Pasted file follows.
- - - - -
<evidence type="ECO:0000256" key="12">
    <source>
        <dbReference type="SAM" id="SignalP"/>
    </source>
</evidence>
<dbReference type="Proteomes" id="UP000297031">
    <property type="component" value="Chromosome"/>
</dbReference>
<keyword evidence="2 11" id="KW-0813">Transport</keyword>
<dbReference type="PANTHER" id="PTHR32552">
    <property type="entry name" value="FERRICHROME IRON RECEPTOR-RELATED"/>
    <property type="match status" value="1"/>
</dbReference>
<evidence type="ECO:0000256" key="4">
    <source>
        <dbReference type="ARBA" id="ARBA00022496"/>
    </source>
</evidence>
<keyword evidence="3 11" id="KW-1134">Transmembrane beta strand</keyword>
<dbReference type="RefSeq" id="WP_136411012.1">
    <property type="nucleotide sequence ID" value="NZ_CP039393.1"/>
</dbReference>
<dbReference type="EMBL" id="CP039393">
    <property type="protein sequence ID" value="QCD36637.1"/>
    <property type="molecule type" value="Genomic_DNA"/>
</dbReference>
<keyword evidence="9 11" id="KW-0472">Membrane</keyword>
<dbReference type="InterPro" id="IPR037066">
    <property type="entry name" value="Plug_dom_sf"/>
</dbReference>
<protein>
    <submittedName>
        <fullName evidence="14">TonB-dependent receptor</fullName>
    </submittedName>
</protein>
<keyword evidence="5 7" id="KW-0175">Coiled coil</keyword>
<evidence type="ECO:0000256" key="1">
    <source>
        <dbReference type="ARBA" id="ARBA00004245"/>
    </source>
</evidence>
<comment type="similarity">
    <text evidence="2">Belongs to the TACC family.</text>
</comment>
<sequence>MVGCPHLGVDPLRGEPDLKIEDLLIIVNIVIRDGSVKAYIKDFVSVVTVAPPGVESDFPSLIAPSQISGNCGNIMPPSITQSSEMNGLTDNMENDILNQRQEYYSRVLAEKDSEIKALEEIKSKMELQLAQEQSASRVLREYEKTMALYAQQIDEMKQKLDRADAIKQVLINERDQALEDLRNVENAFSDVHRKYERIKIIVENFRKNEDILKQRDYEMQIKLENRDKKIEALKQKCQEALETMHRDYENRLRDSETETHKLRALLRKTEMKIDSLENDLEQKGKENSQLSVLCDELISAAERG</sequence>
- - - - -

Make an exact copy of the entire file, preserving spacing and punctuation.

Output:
<evidence type="ECO:0000256" key="12">
    <source>
        <dbReference type="SAM" id="SignalP"/>
    </source>
</evidence>
<dbReference type="Proteomes" id="UP000297031">
    <property type="component" value="Chromosome"/>
</dbReference>
<keyword evidence="2 11" id="KW-0813">Transport</keyword>
<dbReference type="PANTHER" id="PTHR32552">
    <property type="entry name" value="FERRICHROME IRON RECEPTOR-RELATED"/>
    <property type="match status" value="1"/>
</dbReference>
<evidence type="ECO:0000256" key="4">
    <source>
        <dbReference type="ARBA" id="ARBA00022496"/>
    </source>
</evidence>
<keyword evidence="3 11" id="KW-1134">Transmembrane beta strand</keyword>
<dbReference type="RefSeq" id="WP_136411012.1">
    <property type="nucleotide sequence ID" value="NZ_CP039393.1"/>
</dbReference>
<dbReference type="EMBL" id="CP039393">
    <property type="protein sequence ID" value="QCD36637.1"/>
    <property type="molecule type" value="Genomic_DNA"/>
</dbReference>
<keyword evidence="9 11" id="KW-0472">Membrane</keyword>
<dbReference type="InterPro" id="IPR037066">
    <property type="entry name" value="Plug_dom_sf"/>
</dbReference>
<protein>
    <submittedName>
        <fullName evidence="14">TonB-dependent receptor</fullName>
    </submittedName>
</protein>
<keyword evidence="5 7" id="KW-0175">Coiled coil</keyword>
<evidence type="ECO:0000256" key="1">
    <source>
        <dbReference type="ARBA" id="ARBA00004245"/>
    </source>
</evidence>
<comment type="similarity">
    <text evidence="2">Belongs to the TACC family.</text>
</comment>
<sequence>MVGCPHLGVDPLRGEPDLKIEDLLIIVNIVIRDGSVKAYIKDFVSVVTVAPPGVESDFPSLIAPSQISGNCGNIMPPSITQSSEMNGLTDNMENDILNQRQEYYSRVLAEKDSEIKALEEIKSKMELQLAQEQSASRVLREYEKTMALYAQQIDEMKQKLDRADAIKQVLINERDQALEDLRNVENAFSDVHRKYERIKIIVENFRKNEDILKQRDYEMQIKLENRDKKIEALKQKCQEALETMHRDYENRLRDSETETHKLRALLRKTEMKIDSLENDLEQKGKENSQLSVLCDELISAAERG</sequence>